National Association of Realtors Faces Competition From New Group

Two prominent real estate agents have started a new trade association in a direct swipe at the embattled National Association of Realtors.

Founded more than 100 years ago, the group known as N.A.R. has long held sway over the American real estate industry, collecting hundreds of millions of dollars in annual dues from its 1.5 million members. It owns the trademark to the word “Realtor.” But in recent years, the organization has been saddled with a barrage of antitrust lawsuits and sexual harassment allegations. Over the past several months, multiple top leaders have stepped down, stoking concerns in the industry that the organization is on the edge of implosion.

Jason Haber, a New York agent with Compass, and Mauricio Umansky, the Los Angeles-based celebrity agent and founder of the luxury brokerage the Agency, told The New York Times that their new group, the American Real Estate Association, could be an alternative.

They are expected to announce their plan for A.R.E.A. on Wednesday at Inman Connect New York, a real estate conference sponsored by Inman, the real estate news site.

Mr. Haber, 46 and a native New Yorker, is a broker and entrepreneur who has also worked in local, state and federal government. He has been one of the most outspoken critics of N.A.R. since August, when The New York Times revealed widespread allegations of sexual harassment against its then-president, Kenny Parcell. He started the N.A.R. Accountability Project, a grass-roots organization that made several demands, including the immediate resignation of Mr. Parcell and its chief executive, Bob Goldberg. Both men have since stepped down.

Mr. Umansky, 53, is a reality TV regular and co-founder of the Hollywood brokerage the Agency. He is quickly recognizable to fans of “Buying Beverly Hills,” “Dancing With The Stars” and “The Real Housewives of Beverly Hills,” where his wife, Kyle Richards, is a series regular (the pair is currently separated). He has also been at loggerheads with N.A.R.; in 2020, he sued the organization over its policies on databases for real estate listings, arguing that they were anti-competitive and damaged a private database of off-market listings that he had created in Los Angeles. N.A.R., on appeal, asked the Supreme Court to throw that suit out and was denied; it was remanded to district court and is currently pending.

The two agents had planned to start their group at a later date, but moved up the clock as they looked at N.A.R.’s legal troubles and leadership drain. The group’s new president abruptly stepped down in early January over what was described as a blackmail threat.

Members were dismayed in October when home sellers in Missouri won a landmark commissions lawsuit against the group. Under a N.A.R. rule, a home seller is required to pay commissions to the agent representing the buyer. Home sellers have long claimed that the rule forced them to pay excessive fees to the agents, but in the case of Missouri, a group finally sued. More than a dozen similar suits have since been filed across the country.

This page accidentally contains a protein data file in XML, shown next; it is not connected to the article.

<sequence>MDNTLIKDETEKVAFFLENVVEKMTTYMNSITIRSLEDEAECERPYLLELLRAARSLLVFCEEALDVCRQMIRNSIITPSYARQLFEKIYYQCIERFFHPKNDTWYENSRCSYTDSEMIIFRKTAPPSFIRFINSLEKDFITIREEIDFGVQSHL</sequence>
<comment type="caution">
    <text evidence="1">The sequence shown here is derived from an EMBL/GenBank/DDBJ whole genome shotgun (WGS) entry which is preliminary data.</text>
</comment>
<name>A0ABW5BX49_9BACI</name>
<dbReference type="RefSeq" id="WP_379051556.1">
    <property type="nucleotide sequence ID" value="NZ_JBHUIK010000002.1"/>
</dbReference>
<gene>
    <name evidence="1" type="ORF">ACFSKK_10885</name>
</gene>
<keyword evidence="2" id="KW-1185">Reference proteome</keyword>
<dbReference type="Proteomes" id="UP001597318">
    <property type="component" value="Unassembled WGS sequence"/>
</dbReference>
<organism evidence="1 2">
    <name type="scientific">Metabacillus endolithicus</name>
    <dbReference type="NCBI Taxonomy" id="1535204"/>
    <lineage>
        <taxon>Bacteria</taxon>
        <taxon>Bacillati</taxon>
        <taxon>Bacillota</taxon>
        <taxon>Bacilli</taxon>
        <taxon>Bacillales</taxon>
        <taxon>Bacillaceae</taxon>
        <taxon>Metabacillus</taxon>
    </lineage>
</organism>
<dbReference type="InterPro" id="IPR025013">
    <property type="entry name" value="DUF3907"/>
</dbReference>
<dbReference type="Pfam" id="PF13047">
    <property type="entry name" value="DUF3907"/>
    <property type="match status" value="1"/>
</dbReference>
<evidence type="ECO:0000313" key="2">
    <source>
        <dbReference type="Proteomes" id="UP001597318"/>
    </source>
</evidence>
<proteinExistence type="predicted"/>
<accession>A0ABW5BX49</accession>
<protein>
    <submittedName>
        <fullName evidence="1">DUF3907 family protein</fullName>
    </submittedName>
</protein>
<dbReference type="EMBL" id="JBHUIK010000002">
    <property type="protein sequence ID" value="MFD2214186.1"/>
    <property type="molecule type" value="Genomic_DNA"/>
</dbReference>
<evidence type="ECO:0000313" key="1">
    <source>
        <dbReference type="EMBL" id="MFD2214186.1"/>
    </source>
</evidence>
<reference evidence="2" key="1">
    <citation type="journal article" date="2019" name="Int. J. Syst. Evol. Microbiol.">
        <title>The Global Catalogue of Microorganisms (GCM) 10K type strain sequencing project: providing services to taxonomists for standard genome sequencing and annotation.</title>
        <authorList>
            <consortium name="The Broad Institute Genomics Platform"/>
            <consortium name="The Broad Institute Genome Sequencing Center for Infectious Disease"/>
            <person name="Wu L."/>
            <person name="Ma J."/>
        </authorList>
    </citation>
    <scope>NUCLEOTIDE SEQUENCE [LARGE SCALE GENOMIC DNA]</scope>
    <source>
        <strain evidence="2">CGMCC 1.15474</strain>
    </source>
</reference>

Another N.A.R. rule under legal scrutiny restricts access to most of the private databases used to list homes, called Multiple Listing Services, to N.A.R. members only. Most databases are operated by the local real estate associations that serve as subsidiaries to N.A.R., and their information is confined to a small geographic area.

Mr. Umansky said that A.R.E.A. will offer its members a nationwide database of home listings as an alternative, built from the technology he acquired for his own private listings service. That platform, which they’re calling the National Listing Service, is currently live with limited listings at theNLS.com.

“A centralized database with access to the full scope of listings across the country is better for everyone in the industry, and someone just had to do it,” Mr. Umansky said.

In addition, A.R.E.A. will allow agents to set their own commission rates and will not require any cooperation between buyer and seller agents.

Organizationally, A.R.E.A. will not have a president and vice president, Mr. Haber said. He emphasized that rather than seeking to replace the 100-year-old association, his goal was to offer something new.

“N.A.R. was too big to fail, until it failed,” he said. “People want something different. We’re setting ourselves up for failure if we try to replicate the N.A.R. model.”

Both men acknowledged that many of the details of their new organization need to be ironed out. They are currently funding the organization with their own money but hope to raise between $50 million and $100 million from investors. They don’t plan to charge for membership for at least another six months, and when they do, they estimate dues will be between $400 and $500, which is about half of what agents pay to N.A.R. and their state and local Realtor organizations.

They don’t yet know where the organization will be headquartered, although they are looking at sites in Florida and Texas. What they do know, however, is their tagline: “Trade Up.”

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